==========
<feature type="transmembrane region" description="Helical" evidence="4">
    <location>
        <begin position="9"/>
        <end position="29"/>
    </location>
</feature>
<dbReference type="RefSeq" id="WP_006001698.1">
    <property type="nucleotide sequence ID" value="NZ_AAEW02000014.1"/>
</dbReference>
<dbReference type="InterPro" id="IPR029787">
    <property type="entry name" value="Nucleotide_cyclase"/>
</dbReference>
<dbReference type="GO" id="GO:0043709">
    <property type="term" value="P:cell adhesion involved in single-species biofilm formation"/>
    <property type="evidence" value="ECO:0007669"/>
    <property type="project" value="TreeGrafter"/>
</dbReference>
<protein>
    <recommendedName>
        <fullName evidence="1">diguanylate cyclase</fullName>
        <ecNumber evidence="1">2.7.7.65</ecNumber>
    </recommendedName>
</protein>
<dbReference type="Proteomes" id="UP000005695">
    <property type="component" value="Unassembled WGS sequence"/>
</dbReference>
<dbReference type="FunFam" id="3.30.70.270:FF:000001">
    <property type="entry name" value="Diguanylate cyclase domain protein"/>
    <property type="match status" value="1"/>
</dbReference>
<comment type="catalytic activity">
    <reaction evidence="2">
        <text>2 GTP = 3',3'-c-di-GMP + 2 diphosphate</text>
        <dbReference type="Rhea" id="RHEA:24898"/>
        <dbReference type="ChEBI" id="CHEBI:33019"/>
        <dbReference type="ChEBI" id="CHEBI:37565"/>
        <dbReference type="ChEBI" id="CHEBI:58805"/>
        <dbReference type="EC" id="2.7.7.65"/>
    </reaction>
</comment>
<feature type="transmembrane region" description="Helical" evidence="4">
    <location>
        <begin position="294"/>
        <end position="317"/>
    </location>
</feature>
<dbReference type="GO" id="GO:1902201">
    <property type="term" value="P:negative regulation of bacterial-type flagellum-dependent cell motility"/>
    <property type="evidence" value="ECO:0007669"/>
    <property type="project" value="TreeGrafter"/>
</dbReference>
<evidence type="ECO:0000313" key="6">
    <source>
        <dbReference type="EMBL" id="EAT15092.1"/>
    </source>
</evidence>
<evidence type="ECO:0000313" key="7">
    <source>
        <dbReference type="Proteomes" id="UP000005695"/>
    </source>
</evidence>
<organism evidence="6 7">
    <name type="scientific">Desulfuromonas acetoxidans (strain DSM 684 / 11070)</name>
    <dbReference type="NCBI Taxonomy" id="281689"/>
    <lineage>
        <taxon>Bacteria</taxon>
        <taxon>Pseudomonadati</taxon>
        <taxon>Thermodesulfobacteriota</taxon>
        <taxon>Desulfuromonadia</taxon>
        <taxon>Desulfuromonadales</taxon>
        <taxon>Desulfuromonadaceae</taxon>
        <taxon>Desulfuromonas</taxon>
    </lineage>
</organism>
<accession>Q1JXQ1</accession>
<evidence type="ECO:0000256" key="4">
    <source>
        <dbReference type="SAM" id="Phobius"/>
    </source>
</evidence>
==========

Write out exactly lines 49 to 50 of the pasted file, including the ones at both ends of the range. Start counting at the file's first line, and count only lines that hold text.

    <property type="evidence" value="ECO:0007669"/>
    <property type="project" value="TreeGrafter"/>